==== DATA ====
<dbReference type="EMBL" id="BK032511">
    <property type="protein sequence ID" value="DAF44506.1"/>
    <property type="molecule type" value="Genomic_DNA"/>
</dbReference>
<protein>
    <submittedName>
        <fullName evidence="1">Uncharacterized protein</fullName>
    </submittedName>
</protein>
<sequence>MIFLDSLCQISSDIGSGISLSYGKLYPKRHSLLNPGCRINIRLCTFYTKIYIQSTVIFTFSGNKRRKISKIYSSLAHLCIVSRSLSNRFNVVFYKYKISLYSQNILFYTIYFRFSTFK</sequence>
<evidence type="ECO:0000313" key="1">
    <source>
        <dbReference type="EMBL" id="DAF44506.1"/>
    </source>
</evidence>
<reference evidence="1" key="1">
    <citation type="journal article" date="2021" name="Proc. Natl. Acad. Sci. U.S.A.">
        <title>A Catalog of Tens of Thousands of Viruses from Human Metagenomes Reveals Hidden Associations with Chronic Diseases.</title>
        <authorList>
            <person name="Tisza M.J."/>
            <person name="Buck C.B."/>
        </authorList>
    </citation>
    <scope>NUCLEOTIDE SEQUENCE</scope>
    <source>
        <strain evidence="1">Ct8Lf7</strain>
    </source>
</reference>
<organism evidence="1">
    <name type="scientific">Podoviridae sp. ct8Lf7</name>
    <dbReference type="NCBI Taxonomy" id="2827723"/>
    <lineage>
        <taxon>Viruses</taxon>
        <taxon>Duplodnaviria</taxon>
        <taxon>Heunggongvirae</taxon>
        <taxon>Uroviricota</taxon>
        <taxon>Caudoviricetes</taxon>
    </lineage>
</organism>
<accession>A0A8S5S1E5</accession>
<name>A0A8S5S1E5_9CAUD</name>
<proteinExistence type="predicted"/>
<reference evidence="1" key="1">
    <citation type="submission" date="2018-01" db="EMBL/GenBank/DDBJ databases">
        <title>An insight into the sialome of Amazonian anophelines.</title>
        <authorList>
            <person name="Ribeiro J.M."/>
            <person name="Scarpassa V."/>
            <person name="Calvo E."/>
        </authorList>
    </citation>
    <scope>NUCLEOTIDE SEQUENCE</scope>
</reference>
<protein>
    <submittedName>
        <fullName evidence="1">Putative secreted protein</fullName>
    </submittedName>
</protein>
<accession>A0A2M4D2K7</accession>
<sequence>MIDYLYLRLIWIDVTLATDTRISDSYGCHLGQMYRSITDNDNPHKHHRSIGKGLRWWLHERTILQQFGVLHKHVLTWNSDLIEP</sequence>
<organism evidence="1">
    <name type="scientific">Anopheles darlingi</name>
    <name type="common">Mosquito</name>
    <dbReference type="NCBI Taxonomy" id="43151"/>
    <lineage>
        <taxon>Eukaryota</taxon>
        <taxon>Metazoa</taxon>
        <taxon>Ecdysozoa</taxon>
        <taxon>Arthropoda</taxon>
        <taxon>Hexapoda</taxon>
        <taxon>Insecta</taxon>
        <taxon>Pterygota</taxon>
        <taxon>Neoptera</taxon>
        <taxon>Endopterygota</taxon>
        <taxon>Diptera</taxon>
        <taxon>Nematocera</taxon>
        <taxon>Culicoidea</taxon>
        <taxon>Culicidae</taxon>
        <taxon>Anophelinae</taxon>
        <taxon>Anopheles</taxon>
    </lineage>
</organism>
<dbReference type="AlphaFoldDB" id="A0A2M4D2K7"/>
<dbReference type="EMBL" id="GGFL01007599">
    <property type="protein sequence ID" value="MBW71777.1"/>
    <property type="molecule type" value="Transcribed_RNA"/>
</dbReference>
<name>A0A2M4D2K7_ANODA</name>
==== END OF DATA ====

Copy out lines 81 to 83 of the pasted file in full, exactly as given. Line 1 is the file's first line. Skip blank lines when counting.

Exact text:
    </lineage>
</organism>
<dbReference type="AlphaFoldDB" id="A0A2M4D2K7"/>